Devonshire Police Officers File Class-Action Grievance

Times Staff Writer

A group of Los Angeles police officers in the north San Fernando Valley has filed a class- action grievance alleging that they have been improperly pressured by the command staff to meet quotas in writing traffic tickets.

The grievance was raised by the Police Protective League on behalf of 30 officers working at the Los Angeles Police Department’s Devonshire Division.

Hank Hernandez, a lawyer for the union, confirmed Friday that the grievance was filed with the division because of concern that officers were facing potential harm to their careers if they failed to increase the number of tickets they wrote.

“It’s an attempt to coerce and threaten officers to get them to write more tickets,” Hernandez said.


Capt. Joseph Hiltner said he did not believe that the complaint about supervisors raising productivity issues with officers could be settled through the grievance process, but Hernandez said he would take it to Chief William J. Bratton if Hiltner rejected the complaints.

Hernandez said members of the command staff attended roll calls at Devonshire Division and tried to intimidate officers with comments including “Things roll downhill” and “Ticket a day keeps the sergeant away.”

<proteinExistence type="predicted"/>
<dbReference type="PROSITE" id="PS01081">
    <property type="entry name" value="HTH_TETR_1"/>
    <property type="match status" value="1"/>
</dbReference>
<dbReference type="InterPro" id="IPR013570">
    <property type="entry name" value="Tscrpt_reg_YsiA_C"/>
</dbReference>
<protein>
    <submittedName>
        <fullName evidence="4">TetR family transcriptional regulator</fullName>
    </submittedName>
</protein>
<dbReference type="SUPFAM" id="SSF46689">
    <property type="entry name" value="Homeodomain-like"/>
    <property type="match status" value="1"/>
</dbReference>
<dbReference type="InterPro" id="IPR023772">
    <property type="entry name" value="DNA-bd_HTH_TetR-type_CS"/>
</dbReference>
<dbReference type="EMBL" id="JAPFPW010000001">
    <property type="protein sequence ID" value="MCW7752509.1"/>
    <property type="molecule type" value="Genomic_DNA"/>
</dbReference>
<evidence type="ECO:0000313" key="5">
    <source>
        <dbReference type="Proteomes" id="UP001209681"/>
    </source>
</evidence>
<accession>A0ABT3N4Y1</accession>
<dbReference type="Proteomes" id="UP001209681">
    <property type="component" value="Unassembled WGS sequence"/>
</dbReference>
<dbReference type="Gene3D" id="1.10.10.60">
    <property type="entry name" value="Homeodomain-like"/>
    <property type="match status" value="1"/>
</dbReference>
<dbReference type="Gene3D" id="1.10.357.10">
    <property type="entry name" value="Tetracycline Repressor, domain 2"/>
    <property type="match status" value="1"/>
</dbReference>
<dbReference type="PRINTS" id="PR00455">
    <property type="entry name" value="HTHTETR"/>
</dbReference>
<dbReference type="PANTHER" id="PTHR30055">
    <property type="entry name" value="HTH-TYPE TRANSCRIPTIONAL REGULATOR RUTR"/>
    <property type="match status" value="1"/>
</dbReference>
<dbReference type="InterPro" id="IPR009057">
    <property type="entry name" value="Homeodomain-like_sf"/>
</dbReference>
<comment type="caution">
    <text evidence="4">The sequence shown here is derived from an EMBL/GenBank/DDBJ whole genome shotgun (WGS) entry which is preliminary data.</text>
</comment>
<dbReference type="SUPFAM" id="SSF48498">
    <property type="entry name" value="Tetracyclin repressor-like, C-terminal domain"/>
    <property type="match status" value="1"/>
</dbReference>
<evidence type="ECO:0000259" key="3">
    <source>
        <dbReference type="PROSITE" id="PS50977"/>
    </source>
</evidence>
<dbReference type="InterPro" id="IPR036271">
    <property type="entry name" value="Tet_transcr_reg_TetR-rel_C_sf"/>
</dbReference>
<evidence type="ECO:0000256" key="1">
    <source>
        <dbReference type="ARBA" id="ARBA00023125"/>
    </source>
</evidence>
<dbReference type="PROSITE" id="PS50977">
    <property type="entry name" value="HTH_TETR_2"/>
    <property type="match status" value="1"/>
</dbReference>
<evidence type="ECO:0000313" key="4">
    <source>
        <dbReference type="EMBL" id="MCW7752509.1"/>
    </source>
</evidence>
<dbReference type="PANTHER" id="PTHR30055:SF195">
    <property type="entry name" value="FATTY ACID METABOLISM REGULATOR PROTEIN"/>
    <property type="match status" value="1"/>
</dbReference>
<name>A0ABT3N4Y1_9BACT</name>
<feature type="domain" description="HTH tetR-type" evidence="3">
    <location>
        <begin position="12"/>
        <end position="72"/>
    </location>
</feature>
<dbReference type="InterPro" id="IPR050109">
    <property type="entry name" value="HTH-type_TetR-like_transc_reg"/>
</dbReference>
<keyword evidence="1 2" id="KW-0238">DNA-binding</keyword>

The supervisors implied that promotional advancement might be hindered if more tickets were not written, union officials said.

“It’s based on supervisors threatening officers to write more tickets or else -- and then documenting negative comments on comment cards,” Hernandez said.


About 30 officers received so-called comment cards alleging low productivity in ticket writing.

Comment cards go into the officers’ personnel files and can be considered in periodic performance evaluations.

The comment cards and roll call comments violate state law “in that command staff are implementing a quota system,” Tim Sands, union vice president, wrote in the current issue of the union newsletter, the Thin Blue Line.

State law prohibits the setting of quotas in issuing citations and using the number of citations as the sole criterion for promotion or demotion, Sands said.


The union’s contract with the city also prohibits quotas.

Hiltner said that after supervisors noticed a drop in productivity in several areas, including the writing of traffic tickets, the concern was put on comment cards filed with officers.

Ticket writing in Devonshire is down this year, the captain said, just as it is departmentwide.

Last year, LAPD officers wrote 502,499 traffic tickets. Through Oct. 17 of this year, the number was 382,993. If that pace continues, the department will finish the year with 482,042 tickets.


“Traffic enforcement is important to us. I was at the scene of a fatal accident on Sunday. That’s why I want my officers enforcing traffic laws, to save lives,” Hiltner said.

He added, “We have no quotas.”